Lower airway dysfunction

Introduction, definition and classification

A variety of terms are used to describe clinical entities causing asthma-related issues in athletic individuals. Terms used include exercise-induced asthma, EIB and airway hyper-responsiveness (AHR). These terms are often used interchangeably in real-life practice to describe a similar clinical entity. In this consensus document, the term ‘lower airway dysfunction’ (LAD) is used as an umbrella term to encompass the clinical entities causing asthma-related issues in athletes. Where indicated, definitive reference is made to a specific condition, for example, studies specifically evaluating asthma, EIB or AHR.

Epidemiology of LAD in athletes

The prevalence of LAD is greater in athletes than in the general population.111 A recent systematic review and meta-analysis, specifically commissioned for this IOC consensus statement, re-evaluated the prevalence of LAD in athletes. In this review, studies employing different diagnostic approaches revealed an overall prevalence of LAD in ~20% of athletes.112 The highest prevalence rates were reported in elite-level endurance athletes and in those participating in aquatic and winter-based sports. A higher prevalence of LAD was also evident in studies using objective testing methodology (figure 4).

Figure 4

Prevalence of lower airway dysfunction according to athletic standard and sporting discipline (adjusted from Price et al).

Key deficits in the available epidemiological data in this area include a lack of robust data from developing nations, detail on LAD in para-athletes, and insight regarding the incidence and impact of acute asthma-related events during training or competition in the athletic population.

Risk factors

Several risk factors are associated with the development of LAD, reflecting both host and environmental influences. For example, as in the general population, an atopic disposition in athletes is associated with a 25-fold to 75-fold increased likelihood of EIB.51 In the context of sport, the training environment in which exercise is undertaken is further important risk factor.113 114 For example, in the aquatic environment, exposure to high levels of trichloramines (ie, a chlorine by-product) is associated with AHR.115–117 When endurance exercise is performed in cold air, as witnessed in elite cross-country skiers, there is a high prevalence of respiratory symptoms and AHR.118–121 Other environmental risk factors include exposure to pollution, that is, emissions from fossil-fuelled ice resurfacing machines in sports arenas and air pollutants such as ozone and particulate matter.122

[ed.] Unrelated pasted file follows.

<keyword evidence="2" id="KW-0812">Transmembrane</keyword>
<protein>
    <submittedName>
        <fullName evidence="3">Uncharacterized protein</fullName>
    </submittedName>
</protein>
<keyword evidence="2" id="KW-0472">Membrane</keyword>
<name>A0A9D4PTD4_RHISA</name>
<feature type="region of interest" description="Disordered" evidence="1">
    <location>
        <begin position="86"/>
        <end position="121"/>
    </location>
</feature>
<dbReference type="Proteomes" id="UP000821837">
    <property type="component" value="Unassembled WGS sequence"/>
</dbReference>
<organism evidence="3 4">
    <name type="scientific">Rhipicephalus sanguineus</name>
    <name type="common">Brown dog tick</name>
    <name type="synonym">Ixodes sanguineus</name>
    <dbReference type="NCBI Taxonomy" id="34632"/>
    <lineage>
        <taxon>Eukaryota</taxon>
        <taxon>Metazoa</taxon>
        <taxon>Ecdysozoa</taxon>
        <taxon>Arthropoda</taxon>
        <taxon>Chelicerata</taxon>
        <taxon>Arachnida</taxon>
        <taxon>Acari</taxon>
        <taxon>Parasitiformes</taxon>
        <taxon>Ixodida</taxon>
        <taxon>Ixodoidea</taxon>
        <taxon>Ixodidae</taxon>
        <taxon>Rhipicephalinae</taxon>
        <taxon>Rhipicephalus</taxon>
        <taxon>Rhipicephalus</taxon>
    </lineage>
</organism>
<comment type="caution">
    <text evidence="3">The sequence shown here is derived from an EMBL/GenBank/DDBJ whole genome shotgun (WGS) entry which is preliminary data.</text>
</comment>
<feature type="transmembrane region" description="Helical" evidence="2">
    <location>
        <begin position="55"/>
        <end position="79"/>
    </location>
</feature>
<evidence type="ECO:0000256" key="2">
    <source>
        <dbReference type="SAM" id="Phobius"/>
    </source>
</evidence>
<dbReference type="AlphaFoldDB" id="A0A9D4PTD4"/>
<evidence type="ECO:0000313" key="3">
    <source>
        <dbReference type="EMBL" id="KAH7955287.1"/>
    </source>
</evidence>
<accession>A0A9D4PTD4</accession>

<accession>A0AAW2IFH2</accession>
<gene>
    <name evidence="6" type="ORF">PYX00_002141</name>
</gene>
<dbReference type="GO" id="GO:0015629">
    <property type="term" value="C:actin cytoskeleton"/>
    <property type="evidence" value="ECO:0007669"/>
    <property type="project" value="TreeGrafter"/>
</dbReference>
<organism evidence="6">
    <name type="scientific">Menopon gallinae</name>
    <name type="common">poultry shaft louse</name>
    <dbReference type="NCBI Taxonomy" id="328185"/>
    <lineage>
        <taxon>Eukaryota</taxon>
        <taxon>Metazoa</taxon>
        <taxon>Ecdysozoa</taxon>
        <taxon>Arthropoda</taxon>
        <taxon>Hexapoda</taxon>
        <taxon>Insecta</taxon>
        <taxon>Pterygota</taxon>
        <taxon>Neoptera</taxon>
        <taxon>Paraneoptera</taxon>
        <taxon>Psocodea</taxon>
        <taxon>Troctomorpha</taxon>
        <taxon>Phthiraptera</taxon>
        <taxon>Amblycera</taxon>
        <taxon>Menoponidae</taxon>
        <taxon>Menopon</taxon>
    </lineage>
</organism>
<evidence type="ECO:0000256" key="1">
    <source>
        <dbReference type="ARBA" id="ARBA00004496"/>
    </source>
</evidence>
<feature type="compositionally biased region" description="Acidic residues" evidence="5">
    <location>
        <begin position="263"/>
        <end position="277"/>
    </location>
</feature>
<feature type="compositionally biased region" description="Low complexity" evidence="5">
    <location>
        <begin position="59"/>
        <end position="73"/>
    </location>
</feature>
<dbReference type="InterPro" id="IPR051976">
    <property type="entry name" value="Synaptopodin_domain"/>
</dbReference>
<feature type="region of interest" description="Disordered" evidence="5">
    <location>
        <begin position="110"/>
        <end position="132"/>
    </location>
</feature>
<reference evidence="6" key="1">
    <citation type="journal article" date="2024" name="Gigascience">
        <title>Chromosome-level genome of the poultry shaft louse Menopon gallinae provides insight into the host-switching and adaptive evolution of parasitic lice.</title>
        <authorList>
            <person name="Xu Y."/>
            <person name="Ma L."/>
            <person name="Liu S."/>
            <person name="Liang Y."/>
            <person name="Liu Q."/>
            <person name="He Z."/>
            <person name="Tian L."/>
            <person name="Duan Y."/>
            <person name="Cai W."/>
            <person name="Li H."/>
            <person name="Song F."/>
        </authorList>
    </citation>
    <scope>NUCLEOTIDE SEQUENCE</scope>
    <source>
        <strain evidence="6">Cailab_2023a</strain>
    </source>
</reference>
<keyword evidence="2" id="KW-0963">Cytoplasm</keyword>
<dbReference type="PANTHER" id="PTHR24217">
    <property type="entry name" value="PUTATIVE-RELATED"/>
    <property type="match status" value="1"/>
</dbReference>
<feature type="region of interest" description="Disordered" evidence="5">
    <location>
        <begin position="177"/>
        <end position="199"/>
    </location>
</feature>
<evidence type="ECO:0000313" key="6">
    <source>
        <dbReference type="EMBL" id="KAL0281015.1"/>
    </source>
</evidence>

Pathology and pathophysiology

Over the past 40 years, there has been considerable progress in understanding the pathophysiological pathways, leading to the development of EIB in athletes.123 124 In this context, two questions are particularly pertinent (1) how EIB develops acutely and (2) why there is a heightened prevalence of LAD in endurance athletes. The development of airway dysfunction may be viewed as being akin to an ‘occupational lung disease’ in athletes.125